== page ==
Tali knew the definition of tikkun olam, yet the words only took on meaning when she participated in a Federation-supported Jewish theater program.
4th grader Tali said being in the Studio J Theater Arts production of Only in America, based on the life of political humorist Harry Golden, changed how she thinks about being Jewish.
“In the play, I was a 7 year-old African American named Ruth-Ella. While playing her, I learned that Harry wanted to repair the world around him. He taught Ruth-Ella and other children that even if the bus driver said to sit in the back of the bus, they didn’t have to obey the bus driver. That’s one of the ways Harry played a part in helping to end segregation. His small part helped a lot of people.”
The 10-year-old went on, “My experience at Studio J Theater Arts changed the way I think about my life as a Jewish person and how each of us, doing things in our own lives, can make a big difference. Plus, it was a wonderful combination of Jewish education and acting.”
Tali is one of the 7 to 17 year-olds who participated in the inaugural production of Studio J Theater, a non-profit theater group supported by a grant from The Jewish Federation in the Heart of New Jersey.
In this, its inaugural year, the small acting company has already had a huge impact on the lives of its young actors. The brainchild of Stacy Greenblatt, Studio J Theater Arts aims to “provide creative and educational space in which students explore their Jewish heritage while honing their acting skills.”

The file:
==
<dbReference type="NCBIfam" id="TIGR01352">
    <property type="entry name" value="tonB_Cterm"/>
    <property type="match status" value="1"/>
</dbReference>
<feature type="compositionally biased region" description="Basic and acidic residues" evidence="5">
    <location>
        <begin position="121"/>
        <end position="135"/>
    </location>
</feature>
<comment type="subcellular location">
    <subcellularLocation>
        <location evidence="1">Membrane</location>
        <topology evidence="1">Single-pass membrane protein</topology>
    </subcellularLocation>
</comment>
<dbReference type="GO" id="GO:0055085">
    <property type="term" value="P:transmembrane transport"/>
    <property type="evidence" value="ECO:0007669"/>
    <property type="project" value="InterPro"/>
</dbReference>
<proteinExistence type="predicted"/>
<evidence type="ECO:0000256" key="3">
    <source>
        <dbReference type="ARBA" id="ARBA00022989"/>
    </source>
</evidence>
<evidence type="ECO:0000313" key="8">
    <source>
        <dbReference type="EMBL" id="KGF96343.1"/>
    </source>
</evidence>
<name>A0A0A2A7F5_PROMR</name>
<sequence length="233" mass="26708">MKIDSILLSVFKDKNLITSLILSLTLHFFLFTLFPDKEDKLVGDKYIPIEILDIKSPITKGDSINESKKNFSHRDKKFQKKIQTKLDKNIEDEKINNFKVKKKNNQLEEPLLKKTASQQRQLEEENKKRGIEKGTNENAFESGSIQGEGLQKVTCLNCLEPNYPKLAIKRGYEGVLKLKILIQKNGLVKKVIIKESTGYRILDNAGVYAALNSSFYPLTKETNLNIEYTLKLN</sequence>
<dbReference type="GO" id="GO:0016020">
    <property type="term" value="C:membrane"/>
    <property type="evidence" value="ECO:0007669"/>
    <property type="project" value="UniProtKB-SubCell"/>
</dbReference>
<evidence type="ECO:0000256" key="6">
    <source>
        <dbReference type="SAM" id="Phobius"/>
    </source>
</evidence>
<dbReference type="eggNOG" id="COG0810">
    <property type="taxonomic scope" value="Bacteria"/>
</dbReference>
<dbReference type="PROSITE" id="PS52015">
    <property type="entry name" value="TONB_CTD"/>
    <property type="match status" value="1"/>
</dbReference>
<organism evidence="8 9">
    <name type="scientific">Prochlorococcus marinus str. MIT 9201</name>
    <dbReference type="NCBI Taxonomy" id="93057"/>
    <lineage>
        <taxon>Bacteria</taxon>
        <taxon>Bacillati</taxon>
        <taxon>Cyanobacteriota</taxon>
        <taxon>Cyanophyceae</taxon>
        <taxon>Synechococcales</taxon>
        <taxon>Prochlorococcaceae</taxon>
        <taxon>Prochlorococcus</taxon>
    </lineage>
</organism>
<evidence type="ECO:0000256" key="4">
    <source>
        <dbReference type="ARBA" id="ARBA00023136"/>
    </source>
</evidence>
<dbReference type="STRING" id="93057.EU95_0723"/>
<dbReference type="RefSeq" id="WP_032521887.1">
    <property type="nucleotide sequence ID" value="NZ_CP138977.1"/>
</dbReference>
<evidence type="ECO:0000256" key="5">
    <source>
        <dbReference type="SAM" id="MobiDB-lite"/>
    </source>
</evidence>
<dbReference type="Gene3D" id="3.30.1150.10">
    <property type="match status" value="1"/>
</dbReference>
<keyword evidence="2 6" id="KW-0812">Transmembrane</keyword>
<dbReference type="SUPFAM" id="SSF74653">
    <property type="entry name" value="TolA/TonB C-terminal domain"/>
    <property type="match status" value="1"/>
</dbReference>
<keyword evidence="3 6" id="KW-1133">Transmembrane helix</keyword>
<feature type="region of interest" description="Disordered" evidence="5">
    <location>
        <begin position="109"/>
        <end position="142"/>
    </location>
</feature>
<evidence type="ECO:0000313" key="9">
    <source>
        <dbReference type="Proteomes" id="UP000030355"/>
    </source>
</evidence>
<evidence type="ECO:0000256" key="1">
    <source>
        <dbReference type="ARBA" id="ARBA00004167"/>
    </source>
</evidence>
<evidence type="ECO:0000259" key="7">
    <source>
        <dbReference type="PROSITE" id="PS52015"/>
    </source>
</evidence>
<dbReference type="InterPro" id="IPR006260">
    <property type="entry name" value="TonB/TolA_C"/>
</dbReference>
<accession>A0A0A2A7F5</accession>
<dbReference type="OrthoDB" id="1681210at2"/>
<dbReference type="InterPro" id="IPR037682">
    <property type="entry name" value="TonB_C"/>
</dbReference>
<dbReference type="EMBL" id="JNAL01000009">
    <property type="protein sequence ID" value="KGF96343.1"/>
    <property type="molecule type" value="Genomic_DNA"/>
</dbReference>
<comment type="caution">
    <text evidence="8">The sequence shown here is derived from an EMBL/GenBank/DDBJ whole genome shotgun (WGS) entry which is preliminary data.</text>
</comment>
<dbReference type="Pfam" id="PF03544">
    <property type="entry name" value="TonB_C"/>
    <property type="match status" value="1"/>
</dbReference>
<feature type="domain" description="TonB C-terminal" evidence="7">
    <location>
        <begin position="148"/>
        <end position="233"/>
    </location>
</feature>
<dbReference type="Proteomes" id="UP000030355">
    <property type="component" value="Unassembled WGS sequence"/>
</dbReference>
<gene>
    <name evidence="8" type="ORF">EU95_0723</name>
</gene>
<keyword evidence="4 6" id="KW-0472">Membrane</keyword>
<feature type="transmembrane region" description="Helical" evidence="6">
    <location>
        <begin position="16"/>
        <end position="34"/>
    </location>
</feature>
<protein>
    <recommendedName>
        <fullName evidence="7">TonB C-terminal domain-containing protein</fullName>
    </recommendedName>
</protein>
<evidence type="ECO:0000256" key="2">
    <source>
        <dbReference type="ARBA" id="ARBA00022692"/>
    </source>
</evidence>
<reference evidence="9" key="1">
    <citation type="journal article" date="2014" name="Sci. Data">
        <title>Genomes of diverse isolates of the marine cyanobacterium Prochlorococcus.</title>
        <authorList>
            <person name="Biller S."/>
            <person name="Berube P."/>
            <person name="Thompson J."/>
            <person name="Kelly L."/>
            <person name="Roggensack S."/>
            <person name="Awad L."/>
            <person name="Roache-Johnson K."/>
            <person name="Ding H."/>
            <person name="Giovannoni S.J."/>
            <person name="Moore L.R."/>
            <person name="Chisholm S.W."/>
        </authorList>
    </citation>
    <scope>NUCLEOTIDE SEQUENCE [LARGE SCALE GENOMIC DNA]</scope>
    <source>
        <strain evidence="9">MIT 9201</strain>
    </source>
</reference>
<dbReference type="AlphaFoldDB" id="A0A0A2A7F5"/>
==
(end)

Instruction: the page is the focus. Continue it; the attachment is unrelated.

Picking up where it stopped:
Golden, a civil rights activist, founded, wrote, edited and published The Carolina Israelite in Charlotte, N.C. from 1944 to 1968. His publication was humorous and provocative, and was read by most of the important leaders in the U.S. of his day. During rehearsals, Stacy led discussions that helped the young actors understand that Golden’s life was informed by core Jewish values such as tikkun olam, repairing the world. According to the budding thespians, the lessons took root.
Rachel, a 5th grader in an East Brunswick middle school, joined the class for the acting experience, and was surprised by how much else she learned. “For me this was not only an amazing acting experience, but it also taught me more about who I am as a Jewish person.”
Studio J Theater Arts, sponsored by Highland Park Conservative Temple-Congregation Anshe Emeth in partnership with Congregation Neve Shalom, is the newest community theater group for Jewish children in the area. It joins Rising Stars, a Jewish youth performing arts program at the Axelrod Performing Arts Center, located at the Jewish Community Center in Deal Park. Each provides an alternative, engaging, educational experience for Jewish children.
Jewish arts education in the Heart of New Jersey is not limited to children’s theater productions. The Axelrod Israeli Film Festival, July 10 through 19, is bringing extraordinary films to the Axelrod Performing Arts Center, the Jewish Heritage Museum in Freehold, and the Monroe Senior Center in Monroe Township. In August, the Axelrod will also be home to “Damascus Square,” a play loosely based on the life of an Israeli spy. In early fall, the 16th Annual Rutgers Jewish Film Festival is set for October 28 - November 8 at the Bildner Center for the Study of Jewish Life at Rutgers School of Arts and Sciences. All are supported by the Jewish Federation.
Whether in film or on stage, educational Jewish arts experiences are life-enhancing, and part of the reason people in the Heart of New Jersey are thriving together.
How you can GET IN ON THE ACT:
Read “Only in America,” by Harry Golden.
Donate to the Federation, so Jewish arts continue to thrive in this community.
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